The start just hooked me in and as it went on despite my husband telling me the ending hundreds of times I was scared as the ending began to get ever near. I watched in horror as the ratzenburger crash happened and could not believe how people can act or feel when things like this happened.
I also noticed that the bullying that seemed to be thrown at Senna during the accident with Prost was very unjust F1 seems to make you guilty for supposedly breaking rules that are dangerous in the first place or certainly were when this happened.
When the Senna fatal accident finally happened I was basically crying not just because of his crash but because it seemed that senna felt he was the leader of the sport and even though ratzenburger had died the day before and the crash of his friend barichello, he had said to the doctor that he had to go on because he could not leave the sport in the state it was in.
To me it felt like a political leader or a president vowing to stand by and protect his people during war when people are needlessly dying for no need or because they follow the wrong rule. He felt like a man who held the sport together
After watching the film I was sad it had ended it a film that left me wanting more although I knew it could not. Senna I have begun to learn was not just a special person in a sport but was seen as god to the people of Brazil.
I loved watching the close racing and the politics and the badly thrown accusations and in some cases bullies like FIA leader Ballestre.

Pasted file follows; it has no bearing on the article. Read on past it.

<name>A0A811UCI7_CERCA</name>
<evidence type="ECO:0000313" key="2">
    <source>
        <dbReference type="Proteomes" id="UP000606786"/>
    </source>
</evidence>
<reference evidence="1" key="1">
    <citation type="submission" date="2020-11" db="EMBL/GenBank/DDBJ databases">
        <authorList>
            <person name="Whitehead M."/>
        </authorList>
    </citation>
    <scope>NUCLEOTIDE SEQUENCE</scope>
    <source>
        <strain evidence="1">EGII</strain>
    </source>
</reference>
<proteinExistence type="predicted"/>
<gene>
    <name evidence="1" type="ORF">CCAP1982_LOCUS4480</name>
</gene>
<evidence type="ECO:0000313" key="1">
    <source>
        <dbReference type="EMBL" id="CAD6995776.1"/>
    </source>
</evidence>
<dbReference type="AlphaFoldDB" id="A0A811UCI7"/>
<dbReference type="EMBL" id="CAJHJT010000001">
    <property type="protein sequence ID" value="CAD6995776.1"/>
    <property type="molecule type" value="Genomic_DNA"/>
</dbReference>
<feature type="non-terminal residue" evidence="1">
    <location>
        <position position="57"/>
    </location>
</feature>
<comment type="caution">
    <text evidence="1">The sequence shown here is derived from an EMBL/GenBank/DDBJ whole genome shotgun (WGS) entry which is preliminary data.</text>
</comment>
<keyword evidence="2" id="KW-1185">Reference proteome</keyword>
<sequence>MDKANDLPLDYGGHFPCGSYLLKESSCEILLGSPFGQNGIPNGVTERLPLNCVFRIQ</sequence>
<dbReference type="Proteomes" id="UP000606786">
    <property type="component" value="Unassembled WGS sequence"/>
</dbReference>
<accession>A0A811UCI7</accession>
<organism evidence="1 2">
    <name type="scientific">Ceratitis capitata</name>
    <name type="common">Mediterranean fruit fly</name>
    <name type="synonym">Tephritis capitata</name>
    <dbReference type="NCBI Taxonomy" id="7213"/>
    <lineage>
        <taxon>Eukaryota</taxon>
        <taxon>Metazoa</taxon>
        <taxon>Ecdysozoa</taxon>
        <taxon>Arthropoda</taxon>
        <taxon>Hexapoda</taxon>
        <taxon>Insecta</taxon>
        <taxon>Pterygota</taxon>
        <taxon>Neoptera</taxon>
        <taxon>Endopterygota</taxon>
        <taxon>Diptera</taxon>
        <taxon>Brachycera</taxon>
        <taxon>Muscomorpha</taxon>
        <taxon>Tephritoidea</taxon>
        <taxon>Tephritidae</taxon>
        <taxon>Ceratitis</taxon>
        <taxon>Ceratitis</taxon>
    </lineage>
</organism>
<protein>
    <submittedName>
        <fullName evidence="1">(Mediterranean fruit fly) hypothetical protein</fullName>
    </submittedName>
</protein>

At the end of the film I said to my husband what great acting to which he replied that was not acting that was made using interviews and real footage of senna and races. I was even more full of phraise when he said this because it has been put together beautifully even though it may be a bit biased towards senna but you can forgive the film for that because of its beautiful story it tells.
Senna to me seemed loved by everyone who watched, wanted by those who worked in the sport and envied if not slightly hated by those who ran the sport because he was not afraid to speak his mind.
I have since watched some formula one races and ask questions all the time, whos that how does that work whats in the car how do the cars work.
I now get the appeal of formula 1 but cant understand why it is not advertised to the wider audience to people like me who used to hate it. I watched a recording of the canadian grand prix my husband had and if they used that to advertise formula 1 more people would want to watch and want to know about the sports heroes like Senna and would want to see the film. I am in no doubt that many people who were reluctant to go watch senna but were forced by their sport loving partners are now the same as me asking “can I watch a race with you” “when is the next race” “where is it” and bugging their partners with questions so many times that their partners are asking why did you not watch this before and at the same time saying oh god why did I take you to that film.
I can’t wait to watch more races and listen to the stories my husband tells me about what happened in the f1 news and who this is and whats happening.
I dont care how long it takes me to learn but I will stick to it like a new hobby.”